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21st October 2018

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Peter Reidy

Fletcher nabs KiwiRail CEO Peter Reidy

Fletcher construction project Commercial Bay, Britomart, Auckland. Photo by Lynn Grieveson

Fletcher Building has picked up KiwiRail chief executive Peter Reidy to head the company’s construction division, which oversees the problematic Buildings + Interiors unit.

The Auckland-based company will move current construction head Michele Kernahan to lead its building products unit as part of the move, with Reidy joining in early November. Fletcher’s acting head of building products, David Thomas, will shift back to general manager of Winston Wallboards.

“We remain focused on stabilising our construction division, and in particular, increasing our focus on lower-risk, more profitable sectors such as infrastructure and roading,” group chief executive Ross Taylor said in a statement. “Peter has a strong track record of leading infrastructure businesses, including in his current role at KiwiRail and previously as chief operating officer infrastructure services with Downer Group in Australia.”

Fletcher is restructuring its businesses under new CEO Taylor, which includes getting the construction unit on an even footing after it took on a number of unprofitable projects in its B+I business. From this month, Fletcher restructured into seven divisions from its previous five, including a standalone Australia unit which could grow over the next five years to equal or exceed the size of Fletcher’s New Zealand operations. Fletcher is also selling its Formica and Roof Tile businesses.

Reidy will end a four-year term in charge of the state-owned enterprise and has been working closely with the new administration on how to best fund the company in an environment where rail has been included in the national land transport plan for the first time and is seen as an integral part of a countrywide strategy.

KiwiRail’s board said it has immediately started a search for a new CEO.

Fletcher shares last traded at $7.01 and have climbed 27 percent from a trough in early April.

KiwiRail: We can’t be complacent on climate change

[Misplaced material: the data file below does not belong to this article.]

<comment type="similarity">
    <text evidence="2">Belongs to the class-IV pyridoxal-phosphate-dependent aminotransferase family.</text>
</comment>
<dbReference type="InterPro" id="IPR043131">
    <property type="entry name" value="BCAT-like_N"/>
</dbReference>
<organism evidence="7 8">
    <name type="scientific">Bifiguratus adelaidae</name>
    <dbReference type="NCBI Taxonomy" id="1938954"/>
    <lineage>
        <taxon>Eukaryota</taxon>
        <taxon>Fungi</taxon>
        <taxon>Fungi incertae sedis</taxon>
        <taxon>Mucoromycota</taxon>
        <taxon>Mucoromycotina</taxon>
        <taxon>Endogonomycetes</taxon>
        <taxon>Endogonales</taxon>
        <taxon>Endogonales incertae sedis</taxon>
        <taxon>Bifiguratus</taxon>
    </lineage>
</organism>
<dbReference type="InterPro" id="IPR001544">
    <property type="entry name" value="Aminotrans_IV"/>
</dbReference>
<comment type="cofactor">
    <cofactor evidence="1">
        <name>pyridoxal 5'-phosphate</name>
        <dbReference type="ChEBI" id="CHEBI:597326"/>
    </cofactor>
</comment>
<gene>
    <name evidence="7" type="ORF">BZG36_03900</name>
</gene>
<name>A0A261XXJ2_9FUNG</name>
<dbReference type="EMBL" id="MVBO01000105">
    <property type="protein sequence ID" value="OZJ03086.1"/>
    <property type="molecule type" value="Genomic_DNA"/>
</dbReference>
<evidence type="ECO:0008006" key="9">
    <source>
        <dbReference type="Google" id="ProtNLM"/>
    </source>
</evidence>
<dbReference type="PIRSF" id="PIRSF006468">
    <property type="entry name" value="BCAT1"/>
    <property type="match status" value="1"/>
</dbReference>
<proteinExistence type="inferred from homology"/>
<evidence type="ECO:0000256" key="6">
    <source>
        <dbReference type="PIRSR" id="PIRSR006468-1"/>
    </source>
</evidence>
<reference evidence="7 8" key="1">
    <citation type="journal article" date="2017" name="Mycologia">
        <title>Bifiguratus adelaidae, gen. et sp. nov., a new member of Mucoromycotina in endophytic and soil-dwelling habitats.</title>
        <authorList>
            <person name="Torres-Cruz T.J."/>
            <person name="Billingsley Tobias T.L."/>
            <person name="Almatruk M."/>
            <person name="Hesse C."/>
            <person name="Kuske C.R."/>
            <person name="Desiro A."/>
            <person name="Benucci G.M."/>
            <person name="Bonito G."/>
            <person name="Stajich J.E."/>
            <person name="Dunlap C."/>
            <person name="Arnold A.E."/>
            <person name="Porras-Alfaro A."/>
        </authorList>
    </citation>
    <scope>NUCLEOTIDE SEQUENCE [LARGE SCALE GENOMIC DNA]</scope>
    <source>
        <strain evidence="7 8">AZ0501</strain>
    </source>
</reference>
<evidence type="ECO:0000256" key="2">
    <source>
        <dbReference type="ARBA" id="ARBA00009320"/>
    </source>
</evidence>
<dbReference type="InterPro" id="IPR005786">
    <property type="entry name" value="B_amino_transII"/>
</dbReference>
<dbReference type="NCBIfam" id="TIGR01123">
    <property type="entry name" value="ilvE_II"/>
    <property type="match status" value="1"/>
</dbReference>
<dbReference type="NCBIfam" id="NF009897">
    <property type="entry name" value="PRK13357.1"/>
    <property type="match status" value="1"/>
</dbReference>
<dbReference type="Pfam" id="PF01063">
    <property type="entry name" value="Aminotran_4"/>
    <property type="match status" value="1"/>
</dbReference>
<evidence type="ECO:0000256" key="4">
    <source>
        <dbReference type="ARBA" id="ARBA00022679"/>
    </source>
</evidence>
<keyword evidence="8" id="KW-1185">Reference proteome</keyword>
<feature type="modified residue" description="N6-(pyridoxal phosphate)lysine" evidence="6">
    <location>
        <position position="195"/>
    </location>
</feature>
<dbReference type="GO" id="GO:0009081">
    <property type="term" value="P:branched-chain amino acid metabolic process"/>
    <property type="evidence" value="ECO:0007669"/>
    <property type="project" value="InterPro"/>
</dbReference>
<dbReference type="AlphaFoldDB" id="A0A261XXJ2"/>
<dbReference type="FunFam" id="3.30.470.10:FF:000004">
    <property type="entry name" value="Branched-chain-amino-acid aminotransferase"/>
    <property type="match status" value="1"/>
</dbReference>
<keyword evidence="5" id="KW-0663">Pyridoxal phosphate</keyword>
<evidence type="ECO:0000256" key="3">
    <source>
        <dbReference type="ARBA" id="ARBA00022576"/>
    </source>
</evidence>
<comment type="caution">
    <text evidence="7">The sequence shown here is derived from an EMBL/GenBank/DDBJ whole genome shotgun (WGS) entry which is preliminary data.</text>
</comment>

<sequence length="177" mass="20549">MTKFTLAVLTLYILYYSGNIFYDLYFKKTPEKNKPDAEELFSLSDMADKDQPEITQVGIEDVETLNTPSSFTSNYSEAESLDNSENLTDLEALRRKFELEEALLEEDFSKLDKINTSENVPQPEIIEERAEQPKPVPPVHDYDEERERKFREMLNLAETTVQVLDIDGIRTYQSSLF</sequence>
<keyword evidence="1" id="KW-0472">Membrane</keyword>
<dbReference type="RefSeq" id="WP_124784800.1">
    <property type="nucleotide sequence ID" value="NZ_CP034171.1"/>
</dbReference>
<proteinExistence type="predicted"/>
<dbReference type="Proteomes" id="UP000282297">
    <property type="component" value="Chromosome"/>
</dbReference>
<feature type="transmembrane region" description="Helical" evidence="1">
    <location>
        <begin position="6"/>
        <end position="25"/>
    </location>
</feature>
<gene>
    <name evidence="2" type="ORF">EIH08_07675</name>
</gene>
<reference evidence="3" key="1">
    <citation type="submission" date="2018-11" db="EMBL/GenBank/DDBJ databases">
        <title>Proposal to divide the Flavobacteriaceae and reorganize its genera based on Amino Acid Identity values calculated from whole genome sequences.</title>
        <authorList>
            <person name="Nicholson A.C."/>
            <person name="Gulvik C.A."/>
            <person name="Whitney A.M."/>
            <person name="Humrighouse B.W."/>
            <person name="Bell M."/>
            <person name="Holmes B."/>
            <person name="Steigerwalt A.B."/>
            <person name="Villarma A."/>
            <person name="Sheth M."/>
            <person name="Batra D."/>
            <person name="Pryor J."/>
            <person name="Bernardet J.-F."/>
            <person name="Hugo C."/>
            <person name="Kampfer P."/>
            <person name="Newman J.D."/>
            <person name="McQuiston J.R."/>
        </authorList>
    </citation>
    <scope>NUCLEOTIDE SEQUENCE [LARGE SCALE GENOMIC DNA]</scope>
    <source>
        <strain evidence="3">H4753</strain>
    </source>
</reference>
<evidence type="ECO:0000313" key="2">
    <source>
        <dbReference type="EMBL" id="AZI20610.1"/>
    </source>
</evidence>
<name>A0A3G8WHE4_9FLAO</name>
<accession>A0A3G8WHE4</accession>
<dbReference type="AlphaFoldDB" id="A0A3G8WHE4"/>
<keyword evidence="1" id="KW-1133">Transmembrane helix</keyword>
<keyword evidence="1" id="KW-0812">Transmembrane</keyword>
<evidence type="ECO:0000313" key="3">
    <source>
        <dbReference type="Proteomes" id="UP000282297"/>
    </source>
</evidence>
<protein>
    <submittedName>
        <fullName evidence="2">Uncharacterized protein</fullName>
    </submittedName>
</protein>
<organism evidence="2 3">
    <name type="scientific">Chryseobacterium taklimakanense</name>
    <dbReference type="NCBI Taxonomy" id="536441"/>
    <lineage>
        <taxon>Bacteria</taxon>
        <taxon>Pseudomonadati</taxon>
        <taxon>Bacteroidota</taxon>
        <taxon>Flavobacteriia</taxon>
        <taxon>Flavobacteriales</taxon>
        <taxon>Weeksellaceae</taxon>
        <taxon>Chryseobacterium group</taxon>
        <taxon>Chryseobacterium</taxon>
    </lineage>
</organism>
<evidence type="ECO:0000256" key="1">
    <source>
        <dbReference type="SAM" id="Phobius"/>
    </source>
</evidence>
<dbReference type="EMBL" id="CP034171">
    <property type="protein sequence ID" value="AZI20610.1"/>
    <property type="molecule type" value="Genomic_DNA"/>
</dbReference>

OPINION: KiwiRail chief executive Peter Reidy was one of 14 New Zealand chief executives who came together last year to look at what they could do about climate change. Along with 59 others, he has signed the CEO Climate Change Statement, aimed at reducing carbon emissions in New Zealand. Here, he explains why:

One of the KiwiRail values that you’ll hear our people talk about around our yards, track and in lunchrooms up and down the country, is “care and protect”.

When you’re a 155-year-old business protecting not only our people in some of the most difficult workplaces in the country, but also the public who travel with us, living up to that value is critical.

But we also see ourselves as caring for and protecting one of New Zealand’s most valuable assets – our land and environment.

It is for this reason that this week I joined with 59 other New Zealand’s major business leaders to sign up to the Climate Leaders Coalition.

We are in a race to protect New Zealand from the harshest effects of climate change and committing to a low-emissions economy is a big step that business can take to help us win this race.

While transport accounts for 17 per cent of New Zealand’s carbon emissions, rail generates just 1 per cent of that total.

Peter Reidy

While transport accounts for 17 per cent of New Zealand’s carbon emissions, rail generates just 1 per cent of that total.

For KiwiRail that means doing all we can to move as much freight and as many people possible on to rail. Every tonne of freight carried by KiwiRail means a 66 per cent carbon emissions saving over heavy road freight.